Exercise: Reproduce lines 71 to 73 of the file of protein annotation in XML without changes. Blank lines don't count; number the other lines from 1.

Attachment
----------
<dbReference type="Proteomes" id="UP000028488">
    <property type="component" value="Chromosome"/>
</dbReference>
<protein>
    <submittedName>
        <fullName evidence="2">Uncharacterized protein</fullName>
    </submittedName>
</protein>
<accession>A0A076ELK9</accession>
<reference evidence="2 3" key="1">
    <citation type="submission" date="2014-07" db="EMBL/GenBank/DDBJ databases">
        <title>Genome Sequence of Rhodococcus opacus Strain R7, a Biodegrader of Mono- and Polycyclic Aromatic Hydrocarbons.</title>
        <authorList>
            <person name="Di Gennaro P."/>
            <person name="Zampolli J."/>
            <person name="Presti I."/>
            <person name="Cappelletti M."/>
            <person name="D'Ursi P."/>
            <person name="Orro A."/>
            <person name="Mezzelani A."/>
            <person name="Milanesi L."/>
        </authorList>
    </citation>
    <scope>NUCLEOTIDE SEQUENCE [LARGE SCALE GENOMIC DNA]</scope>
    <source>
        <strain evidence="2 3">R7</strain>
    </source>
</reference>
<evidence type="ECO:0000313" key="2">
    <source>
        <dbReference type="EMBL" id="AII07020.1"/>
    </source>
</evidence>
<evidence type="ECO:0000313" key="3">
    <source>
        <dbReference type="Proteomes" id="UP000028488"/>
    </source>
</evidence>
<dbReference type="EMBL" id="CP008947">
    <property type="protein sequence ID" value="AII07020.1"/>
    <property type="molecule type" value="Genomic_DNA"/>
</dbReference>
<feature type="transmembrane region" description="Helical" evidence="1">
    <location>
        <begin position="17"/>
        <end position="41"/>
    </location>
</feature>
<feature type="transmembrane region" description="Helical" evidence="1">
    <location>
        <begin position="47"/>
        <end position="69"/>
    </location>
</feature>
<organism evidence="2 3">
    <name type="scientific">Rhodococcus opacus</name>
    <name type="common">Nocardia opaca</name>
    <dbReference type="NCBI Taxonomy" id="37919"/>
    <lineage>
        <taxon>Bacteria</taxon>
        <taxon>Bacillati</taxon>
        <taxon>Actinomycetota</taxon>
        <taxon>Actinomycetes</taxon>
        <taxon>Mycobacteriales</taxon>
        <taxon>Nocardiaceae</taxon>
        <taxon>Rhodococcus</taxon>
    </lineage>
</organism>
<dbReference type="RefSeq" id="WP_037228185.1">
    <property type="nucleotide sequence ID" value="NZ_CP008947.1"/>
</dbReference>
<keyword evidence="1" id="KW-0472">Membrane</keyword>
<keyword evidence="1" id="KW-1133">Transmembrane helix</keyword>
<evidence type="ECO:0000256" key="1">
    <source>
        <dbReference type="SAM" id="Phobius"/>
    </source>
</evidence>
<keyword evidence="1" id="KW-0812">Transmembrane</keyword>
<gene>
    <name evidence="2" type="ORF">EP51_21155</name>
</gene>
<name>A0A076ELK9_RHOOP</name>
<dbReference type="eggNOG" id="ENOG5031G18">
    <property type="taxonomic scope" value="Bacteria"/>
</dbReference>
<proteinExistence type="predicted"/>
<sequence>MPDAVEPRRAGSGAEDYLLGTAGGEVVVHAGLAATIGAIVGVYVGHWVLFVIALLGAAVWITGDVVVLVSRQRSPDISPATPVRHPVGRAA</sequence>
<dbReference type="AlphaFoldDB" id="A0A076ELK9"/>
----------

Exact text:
</dbReference>
<keyword evidence="1" id="KW-0472">Membrane</keyword>
<keyword evidence="1" id="KW-1133">Transmembrane helix</keyword>